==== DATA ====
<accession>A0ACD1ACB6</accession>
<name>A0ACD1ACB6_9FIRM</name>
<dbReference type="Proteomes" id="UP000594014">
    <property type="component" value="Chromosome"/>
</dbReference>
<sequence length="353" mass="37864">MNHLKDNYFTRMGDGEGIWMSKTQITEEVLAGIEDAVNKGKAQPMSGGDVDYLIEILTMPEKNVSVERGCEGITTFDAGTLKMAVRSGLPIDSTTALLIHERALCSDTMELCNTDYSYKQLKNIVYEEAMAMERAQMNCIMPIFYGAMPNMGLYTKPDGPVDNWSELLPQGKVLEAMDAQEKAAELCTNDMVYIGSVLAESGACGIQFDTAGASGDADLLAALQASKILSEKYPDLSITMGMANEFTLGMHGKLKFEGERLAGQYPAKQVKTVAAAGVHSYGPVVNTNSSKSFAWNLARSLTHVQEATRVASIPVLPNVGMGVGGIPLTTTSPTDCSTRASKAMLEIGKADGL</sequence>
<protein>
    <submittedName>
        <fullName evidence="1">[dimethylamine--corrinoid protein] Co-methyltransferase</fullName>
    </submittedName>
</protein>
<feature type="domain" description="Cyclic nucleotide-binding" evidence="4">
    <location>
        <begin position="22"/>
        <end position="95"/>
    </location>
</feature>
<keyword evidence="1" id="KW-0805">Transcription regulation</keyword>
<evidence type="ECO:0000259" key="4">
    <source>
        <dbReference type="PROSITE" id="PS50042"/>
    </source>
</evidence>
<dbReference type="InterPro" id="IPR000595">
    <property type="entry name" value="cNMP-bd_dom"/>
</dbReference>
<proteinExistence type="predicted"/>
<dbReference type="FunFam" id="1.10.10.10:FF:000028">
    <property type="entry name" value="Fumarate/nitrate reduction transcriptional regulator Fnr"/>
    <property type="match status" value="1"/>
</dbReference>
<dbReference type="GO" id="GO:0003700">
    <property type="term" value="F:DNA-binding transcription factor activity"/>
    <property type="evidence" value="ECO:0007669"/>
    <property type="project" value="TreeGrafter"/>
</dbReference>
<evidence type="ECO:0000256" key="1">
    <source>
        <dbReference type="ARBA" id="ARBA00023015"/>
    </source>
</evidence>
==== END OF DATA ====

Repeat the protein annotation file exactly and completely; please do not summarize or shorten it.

<accession>A0ACD1ACB6</accession>
<name>A0ACD1ACB6_9FIRM</name>
<dbReference type="Proteomes" id="UP000594014">
    <property type="component" value="Chromosome"/>
</dbReference>
<sequence length="353" mass="37864">MNHLKDNYFTRMGDGEGIWMSKTQITEEVLAGIEDAVNKGKAQPMSGGDVDYLIEILTMPEKNVSVERGCEGITTFDAGTLKMAVRSGLPIDSTTALLIHERALCSDTMELCNTDYSYKQLKNIVYEEAMAMERAQMNCIMPIFYGAMPNMGLYTKPDGPVDNWSELLPQGKVLEAMDAQEKAAELCTNDMVYIGSVLAESGACGIQFDTAGASGDADLLAALQASKILSEKYPDLSITMGMANEFTLGMHGKLKFEGERLAGQYPAKQVKTVAAAGVHSYGPVVNTNSSKSFAWNLARSLTHVQEATRVASIPVLPNVGMGVGGIPLTTTSPTDCSTRASKAMLEIGKADGL</sequence>
<protein>
    <submittedName>
        <fullName evidence="1">[dimethylamine--corrinoid protein] Co-methyltransferase</fullName>
    </submittedName>
</protein>
<feature type="domain" description="Cyclic nucleotide-binding" evidence="4">
    <location>
        <begin position="22"/>
        <end position="95"/>
    </location>
</feature>
<keyword evidence="1" id="KW-0805">Transcription regulation</keyword>
<evidence type="ECO:0000259" key="4">
    <source>
        <dbReference type="PROSITE" id="PS50042"/>
    </source>
</evidence>
<dbReference type="InterPro" id="IPR000595">
    <property type="entry name" value="cNMP-bd_dom"/>
</dbReference>
<proteinExistence type="predicted"/>
<dbReference type="FunFam" id="1.10.10.10:FF:000028">
    <property type="entry name" value="Fumarate/nitrate reduction transcriptional regulator Fnr"/>
    <property type="match status" value="1"/>
</dbReference>
<dbReference type="GO" id="GO:0003700">
    <property type="term" value="F:DNA-binding transcription factor activity"/>
    <property type="evidence" value="ECO:0007669"/>
    <property type="project" value="TreeGrafter"/>
</dbReference>
<evidence type="ECO:0000256" key="1">
    <source>
        <dbReference type="ARBA" id="ARBA00023015"/>
    </source>
</evidence>